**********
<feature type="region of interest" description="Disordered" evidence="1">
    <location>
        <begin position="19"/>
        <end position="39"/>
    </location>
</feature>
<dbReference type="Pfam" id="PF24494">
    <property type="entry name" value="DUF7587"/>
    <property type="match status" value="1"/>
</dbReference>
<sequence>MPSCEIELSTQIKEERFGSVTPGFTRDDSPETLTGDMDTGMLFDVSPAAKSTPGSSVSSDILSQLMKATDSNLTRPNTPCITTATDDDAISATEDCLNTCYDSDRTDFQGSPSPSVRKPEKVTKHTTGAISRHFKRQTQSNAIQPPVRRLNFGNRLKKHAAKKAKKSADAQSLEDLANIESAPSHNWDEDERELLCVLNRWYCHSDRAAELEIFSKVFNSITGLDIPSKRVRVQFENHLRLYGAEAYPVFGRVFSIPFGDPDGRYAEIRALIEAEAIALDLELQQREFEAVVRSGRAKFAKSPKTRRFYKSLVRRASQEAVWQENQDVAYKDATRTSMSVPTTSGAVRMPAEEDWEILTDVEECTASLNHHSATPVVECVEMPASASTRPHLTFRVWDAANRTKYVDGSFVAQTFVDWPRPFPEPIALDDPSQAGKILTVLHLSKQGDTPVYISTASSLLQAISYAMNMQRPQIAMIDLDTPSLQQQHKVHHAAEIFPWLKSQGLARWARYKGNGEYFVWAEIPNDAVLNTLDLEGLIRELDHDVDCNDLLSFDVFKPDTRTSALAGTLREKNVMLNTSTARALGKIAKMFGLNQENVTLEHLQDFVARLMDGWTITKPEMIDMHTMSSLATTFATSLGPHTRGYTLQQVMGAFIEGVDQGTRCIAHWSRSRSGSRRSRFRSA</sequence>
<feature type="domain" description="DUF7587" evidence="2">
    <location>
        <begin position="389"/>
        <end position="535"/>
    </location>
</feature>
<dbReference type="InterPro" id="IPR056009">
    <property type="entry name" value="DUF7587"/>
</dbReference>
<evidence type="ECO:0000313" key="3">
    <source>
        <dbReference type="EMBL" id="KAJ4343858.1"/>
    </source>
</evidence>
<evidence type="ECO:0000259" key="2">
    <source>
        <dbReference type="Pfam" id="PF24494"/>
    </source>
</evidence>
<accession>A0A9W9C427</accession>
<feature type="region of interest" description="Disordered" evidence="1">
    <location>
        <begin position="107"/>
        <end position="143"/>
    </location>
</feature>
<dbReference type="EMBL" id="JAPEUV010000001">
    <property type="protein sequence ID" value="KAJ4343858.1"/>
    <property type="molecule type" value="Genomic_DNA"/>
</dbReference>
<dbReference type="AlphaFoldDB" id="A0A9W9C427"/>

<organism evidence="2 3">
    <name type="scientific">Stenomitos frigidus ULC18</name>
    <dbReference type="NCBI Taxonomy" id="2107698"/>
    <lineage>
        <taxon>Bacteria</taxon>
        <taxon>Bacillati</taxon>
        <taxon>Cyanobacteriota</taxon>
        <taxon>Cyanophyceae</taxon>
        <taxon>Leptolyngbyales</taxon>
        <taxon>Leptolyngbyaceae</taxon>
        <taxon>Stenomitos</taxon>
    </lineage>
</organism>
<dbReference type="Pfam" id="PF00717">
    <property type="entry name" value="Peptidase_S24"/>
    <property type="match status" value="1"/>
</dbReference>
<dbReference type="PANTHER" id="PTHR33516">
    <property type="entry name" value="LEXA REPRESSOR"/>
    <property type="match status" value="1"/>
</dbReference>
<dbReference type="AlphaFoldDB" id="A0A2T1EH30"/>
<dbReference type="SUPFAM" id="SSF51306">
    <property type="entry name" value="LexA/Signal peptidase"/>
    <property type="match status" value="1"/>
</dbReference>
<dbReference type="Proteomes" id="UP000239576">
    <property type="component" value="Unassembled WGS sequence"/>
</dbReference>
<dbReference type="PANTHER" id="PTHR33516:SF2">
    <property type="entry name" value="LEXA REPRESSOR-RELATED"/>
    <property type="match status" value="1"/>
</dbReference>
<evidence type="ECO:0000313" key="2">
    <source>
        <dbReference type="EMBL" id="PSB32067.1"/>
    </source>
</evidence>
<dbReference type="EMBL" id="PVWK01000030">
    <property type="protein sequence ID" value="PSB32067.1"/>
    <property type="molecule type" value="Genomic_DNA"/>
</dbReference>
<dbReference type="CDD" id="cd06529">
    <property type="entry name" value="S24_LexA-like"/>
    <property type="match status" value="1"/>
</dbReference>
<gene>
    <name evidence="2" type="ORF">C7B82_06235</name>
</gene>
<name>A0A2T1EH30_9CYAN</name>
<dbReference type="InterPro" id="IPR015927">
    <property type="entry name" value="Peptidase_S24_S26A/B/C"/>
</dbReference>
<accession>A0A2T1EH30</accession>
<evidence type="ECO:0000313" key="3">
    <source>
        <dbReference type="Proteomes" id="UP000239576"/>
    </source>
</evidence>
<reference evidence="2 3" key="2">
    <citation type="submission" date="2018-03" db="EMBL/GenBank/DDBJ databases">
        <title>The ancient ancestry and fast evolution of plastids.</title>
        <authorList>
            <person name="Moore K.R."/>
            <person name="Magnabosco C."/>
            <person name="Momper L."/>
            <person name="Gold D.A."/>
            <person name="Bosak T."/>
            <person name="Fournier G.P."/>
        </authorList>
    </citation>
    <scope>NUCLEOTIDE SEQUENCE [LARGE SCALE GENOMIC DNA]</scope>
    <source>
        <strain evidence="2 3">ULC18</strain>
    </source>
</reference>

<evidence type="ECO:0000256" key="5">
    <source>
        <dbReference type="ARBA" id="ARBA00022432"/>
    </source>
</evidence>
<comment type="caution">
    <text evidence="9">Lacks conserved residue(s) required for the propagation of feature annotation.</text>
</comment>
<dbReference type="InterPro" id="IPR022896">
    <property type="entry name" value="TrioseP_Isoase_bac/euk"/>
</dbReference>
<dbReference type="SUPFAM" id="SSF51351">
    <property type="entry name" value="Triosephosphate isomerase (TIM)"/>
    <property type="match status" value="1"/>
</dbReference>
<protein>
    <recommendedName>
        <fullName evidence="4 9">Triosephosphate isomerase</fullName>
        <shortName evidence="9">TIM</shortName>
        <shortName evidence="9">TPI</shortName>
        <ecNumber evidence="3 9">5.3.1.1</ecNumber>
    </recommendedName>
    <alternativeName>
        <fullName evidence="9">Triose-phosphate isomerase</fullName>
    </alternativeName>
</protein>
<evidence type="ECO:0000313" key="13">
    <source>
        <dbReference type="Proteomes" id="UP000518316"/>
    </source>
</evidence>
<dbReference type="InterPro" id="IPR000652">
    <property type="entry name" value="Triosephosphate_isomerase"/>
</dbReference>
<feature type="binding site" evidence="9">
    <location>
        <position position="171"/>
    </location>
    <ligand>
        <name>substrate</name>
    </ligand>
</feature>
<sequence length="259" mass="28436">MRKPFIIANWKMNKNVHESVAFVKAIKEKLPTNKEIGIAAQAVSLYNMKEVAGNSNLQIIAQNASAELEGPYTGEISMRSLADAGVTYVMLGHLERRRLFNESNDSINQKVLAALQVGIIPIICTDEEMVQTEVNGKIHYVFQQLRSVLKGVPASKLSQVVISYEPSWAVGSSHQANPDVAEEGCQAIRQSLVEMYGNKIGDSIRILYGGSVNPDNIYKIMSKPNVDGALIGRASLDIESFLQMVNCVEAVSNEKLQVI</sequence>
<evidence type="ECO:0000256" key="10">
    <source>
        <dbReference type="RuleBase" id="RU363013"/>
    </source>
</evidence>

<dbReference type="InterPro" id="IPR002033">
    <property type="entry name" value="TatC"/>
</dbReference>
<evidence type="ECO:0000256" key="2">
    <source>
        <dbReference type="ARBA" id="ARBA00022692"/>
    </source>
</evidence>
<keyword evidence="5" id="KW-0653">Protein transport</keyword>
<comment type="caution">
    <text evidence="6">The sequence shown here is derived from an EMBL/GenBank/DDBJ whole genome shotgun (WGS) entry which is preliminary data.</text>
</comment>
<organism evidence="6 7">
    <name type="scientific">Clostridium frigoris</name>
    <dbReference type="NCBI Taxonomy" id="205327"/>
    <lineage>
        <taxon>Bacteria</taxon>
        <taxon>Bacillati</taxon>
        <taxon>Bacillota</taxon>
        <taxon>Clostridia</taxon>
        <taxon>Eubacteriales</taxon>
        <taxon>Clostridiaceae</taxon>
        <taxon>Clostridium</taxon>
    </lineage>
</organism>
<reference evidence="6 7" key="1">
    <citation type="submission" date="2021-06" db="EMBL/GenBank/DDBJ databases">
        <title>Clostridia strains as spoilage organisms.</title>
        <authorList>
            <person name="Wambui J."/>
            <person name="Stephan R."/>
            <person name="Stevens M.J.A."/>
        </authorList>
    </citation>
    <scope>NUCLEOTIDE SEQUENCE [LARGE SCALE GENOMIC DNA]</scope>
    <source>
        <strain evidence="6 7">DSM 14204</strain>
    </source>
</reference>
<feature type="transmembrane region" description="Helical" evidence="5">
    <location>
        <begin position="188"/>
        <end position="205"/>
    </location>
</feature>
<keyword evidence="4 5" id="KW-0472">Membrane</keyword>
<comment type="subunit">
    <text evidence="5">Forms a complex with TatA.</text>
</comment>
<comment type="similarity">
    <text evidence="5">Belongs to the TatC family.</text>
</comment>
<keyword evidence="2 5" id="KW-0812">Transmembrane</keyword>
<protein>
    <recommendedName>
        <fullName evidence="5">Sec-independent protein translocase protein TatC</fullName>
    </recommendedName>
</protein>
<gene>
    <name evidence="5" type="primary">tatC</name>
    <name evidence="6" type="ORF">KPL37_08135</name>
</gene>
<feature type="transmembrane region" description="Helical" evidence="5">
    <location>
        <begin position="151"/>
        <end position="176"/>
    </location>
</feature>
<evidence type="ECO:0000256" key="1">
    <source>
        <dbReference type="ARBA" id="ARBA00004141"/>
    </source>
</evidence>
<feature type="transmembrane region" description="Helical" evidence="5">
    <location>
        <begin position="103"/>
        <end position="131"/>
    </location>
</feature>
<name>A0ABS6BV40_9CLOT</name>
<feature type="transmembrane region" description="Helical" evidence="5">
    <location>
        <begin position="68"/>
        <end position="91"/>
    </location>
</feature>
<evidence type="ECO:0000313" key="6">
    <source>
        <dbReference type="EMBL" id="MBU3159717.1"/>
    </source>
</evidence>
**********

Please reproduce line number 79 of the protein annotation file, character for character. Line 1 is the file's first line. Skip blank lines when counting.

    </source>